If you'd like to win a Jericho's Fall t-shirt, enter contest in post below.
Here are a few of the quotes I jotted down:
"I always begin with the characters I want to write about."
Then he picks the setting. Then he writes the last chapter of the book first and goes back to figure out how those characters in that setting came to that ending.
"My writing is largely about the abuse of power. Though first and foremost I'm trying to entertain and have fun."
On the subject of the protagonist's unspecified race: "In the age of Obama, what difference does it really make [what race she is]?" However, he said he has given enough clues in this book and previous work that readers could figure it out if they cared to. He also talked about how maddening it is that authors (white usually) have white people as the default and only describe race if a character is something other than white.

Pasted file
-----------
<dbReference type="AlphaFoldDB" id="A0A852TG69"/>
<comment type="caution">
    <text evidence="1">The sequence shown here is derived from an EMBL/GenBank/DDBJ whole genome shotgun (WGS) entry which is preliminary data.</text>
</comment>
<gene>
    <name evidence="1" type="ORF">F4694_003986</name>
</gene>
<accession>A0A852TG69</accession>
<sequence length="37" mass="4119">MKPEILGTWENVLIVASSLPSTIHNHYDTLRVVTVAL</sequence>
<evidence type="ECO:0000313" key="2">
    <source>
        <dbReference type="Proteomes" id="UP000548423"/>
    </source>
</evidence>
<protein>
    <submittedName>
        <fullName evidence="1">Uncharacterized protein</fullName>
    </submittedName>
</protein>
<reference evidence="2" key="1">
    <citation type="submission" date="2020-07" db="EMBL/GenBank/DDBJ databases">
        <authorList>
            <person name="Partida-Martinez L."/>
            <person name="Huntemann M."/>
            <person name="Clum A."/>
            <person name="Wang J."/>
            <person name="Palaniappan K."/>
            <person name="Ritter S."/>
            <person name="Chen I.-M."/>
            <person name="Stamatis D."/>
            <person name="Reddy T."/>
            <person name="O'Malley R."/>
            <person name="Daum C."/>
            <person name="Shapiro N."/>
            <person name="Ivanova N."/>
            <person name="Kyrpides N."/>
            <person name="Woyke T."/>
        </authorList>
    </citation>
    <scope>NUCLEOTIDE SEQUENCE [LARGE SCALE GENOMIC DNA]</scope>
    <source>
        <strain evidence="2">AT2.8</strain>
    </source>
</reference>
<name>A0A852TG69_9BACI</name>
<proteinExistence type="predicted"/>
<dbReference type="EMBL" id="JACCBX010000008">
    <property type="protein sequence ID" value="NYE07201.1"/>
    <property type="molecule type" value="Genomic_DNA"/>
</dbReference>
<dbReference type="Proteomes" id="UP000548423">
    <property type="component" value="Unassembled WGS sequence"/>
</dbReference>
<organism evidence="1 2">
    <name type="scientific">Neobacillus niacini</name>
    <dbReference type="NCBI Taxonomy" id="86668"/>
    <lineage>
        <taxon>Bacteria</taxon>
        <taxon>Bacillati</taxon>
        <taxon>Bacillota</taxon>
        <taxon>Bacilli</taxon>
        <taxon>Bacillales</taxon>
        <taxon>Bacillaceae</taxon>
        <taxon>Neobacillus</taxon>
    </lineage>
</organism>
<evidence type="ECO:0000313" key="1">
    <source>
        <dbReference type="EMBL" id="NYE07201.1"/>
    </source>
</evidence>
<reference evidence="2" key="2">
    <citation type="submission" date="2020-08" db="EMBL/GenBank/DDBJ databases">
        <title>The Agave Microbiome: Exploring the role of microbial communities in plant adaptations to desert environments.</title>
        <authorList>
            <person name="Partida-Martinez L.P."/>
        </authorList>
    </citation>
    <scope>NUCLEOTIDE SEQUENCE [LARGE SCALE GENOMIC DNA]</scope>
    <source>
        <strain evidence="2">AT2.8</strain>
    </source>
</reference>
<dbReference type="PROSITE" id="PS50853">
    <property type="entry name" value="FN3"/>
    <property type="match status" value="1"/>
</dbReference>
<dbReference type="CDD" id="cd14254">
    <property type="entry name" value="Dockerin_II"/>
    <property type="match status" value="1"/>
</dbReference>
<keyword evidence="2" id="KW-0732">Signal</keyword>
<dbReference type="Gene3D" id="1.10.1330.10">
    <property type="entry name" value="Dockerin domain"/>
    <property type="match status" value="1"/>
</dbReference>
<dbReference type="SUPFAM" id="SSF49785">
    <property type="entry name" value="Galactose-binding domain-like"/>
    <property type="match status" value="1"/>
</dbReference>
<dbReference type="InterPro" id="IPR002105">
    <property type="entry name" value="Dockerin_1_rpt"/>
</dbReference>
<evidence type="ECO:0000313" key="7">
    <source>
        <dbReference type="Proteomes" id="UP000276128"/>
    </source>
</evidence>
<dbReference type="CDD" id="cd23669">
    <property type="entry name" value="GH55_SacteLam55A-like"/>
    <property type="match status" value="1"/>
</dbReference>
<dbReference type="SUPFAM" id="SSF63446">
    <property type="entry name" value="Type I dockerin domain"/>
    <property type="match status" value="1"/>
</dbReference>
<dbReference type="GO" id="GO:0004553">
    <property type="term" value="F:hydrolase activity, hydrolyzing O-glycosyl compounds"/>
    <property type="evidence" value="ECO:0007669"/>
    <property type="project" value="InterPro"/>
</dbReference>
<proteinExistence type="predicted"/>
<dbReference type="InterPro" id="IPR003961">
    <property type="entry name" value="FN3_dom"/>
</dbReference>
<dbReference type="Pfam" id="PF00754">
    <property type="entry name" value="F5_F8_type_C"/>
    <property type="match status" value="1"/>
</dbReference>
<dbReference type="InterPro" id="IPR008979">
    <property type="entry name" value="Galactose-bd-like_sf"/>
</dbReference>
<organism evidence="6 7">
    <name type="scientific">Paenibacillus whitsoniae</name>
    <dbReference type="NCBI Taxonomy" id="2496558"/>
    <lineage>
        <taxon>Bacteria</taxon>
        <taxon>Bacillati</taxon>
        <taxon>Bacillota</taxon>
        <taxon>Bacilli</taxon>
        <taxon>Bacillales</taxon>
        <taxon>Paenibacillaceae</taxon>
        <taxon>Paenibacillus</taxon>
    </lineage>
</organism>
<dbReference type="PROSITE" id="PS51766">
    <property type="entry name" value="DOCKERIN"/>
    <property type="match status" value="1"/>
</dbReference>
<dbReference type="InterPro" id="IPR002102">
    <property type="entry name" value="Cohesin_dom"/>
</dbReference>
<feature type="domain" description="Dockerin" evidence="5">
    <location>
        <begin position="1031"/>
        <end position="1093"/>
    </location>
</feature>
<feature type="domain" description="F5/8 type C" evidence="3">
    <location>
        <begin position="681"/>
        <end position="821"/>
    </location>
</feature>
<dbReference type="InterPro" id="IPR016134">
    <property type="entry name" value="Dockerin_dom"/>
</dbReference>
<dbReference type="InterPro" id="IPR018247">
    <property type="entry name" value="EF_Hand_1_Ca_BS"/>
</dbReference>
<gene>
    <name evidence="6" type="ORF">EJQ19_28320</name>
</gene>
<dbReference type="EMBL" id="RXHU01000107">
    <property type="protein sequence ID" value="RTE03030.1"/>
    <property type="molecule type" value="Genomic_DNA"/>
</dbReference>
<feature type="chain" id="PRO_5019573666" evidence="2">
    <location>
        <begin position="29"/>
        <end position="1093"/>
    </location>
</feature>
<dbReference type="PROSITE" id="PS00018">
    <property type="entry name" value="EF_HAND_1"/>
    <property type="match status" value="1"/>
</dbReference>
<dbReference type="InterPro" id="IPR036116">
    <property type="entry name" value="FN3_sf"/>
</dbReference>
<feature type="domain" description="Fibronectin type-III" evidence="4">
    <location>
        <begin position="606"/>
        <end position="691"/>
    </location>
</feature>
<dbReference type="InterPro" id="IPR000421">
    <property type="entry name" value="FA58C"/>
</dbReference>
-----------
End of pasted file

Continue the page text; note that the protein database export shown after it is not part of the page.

On writing a woman's point of view: "Of course it was hard to write a woman's point of view, but it's always hard to sustain a character's voice and point of view."
Carter said he always has 5 or 6 projects going at once (!) so he's never bored. And when he hits a rough spot in one project or needs a break, he opens another file and works on something else. He writes nonfiction and fiction and believes they use different parts of the brain.
On why so many lawyers write thrillers: "In law school you're trained to think about contingencies. That's what a thriller is, what if after what if after what if." Carter said the thriller writer owes his reader constant run of surprises. I'd continue the thought and say any type of novelist owes his reader twists in the story.
Carter's hoping to write a book about why books (physical, real books) are important to democracy. Here he is giving a lecture at Yale on the topic.